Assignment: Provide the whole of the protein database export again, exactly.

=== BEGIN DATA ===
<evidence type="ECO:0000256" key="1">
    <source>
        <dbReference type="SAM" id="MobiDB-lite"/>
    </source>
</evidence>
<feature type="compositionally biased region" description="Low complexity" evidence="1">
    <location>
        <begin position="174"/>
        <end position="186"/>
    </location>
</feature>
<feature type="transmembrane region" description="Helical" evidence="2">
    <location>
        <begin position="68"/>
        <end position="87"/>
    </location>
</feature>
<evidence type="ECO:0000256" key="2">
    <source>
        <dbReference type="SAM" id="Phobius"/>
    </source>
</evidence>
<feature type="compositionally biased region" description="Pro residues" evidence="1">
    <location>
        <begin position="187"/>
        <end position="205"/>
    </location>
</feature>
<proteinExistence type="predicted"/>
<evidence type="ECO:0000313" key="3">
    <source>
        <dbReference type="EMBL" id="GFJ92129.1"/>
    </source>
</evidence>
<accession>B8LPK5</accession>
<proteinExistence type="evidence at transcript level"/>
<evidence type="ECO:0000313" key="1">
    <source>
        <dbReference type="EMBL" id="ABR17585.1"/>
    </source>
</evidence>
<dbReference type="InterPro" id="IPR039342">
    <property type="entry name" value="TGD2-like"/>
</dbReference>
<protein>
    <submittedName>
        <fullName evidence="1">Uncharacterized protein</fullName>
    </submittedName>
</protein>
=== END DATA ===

<evidence type="ECO:0000256" key="1">
    <source>
        <dbReference type="SAM" id="MobiDB-lite"/>
    </source>
</evidence>
<feature type="compositionally biased region" description="Low complexity" evidence="1">
    <location>
        <begin position="174"/>
        <end position="186"/>
    </location>
</feature>
<feature type="transmembrane region" description="Helical" evidence="2">
    <location>
        <begin position="68"/>
        <end position="87"/>
    </location>
</feature>
<evidence type="ECO:0000256" key="2">
    <source>
        <dbReference type="SAM" id="Phobius"/>
    </source>
</evidence>
<feature type="compositionally biased region" description="Pro residues" evidence="1">
    <location>
        <begin position="187"/>
        <end position="205"/>
    </location>
</feature>
<proteinExistence type="predicted"/>
<evidence type="ECO:0000313" key="3">
    <source>
        <dbReference type="EMBL" id="GFJ92129.1"/>
    </source>
</evidence>
<accession>B8LPK5</accession>
<proteinExistence type="evidence at transcript level"/>
<evidence type="ECO:0000313" key="1">
    <source>
        <dbReference type="EMBL" id="ABR17585.1"/>
    </source>
</evidence>
<dbReference type="InterPro" id="IPR039342">
    <property type="entry name" value="TGD2-like"/>
</dbReference>
<protein>
    <submittedName>
        <fullName evidence="1">Uncharacterized protein</fullName>
    </submittedName>
</protein>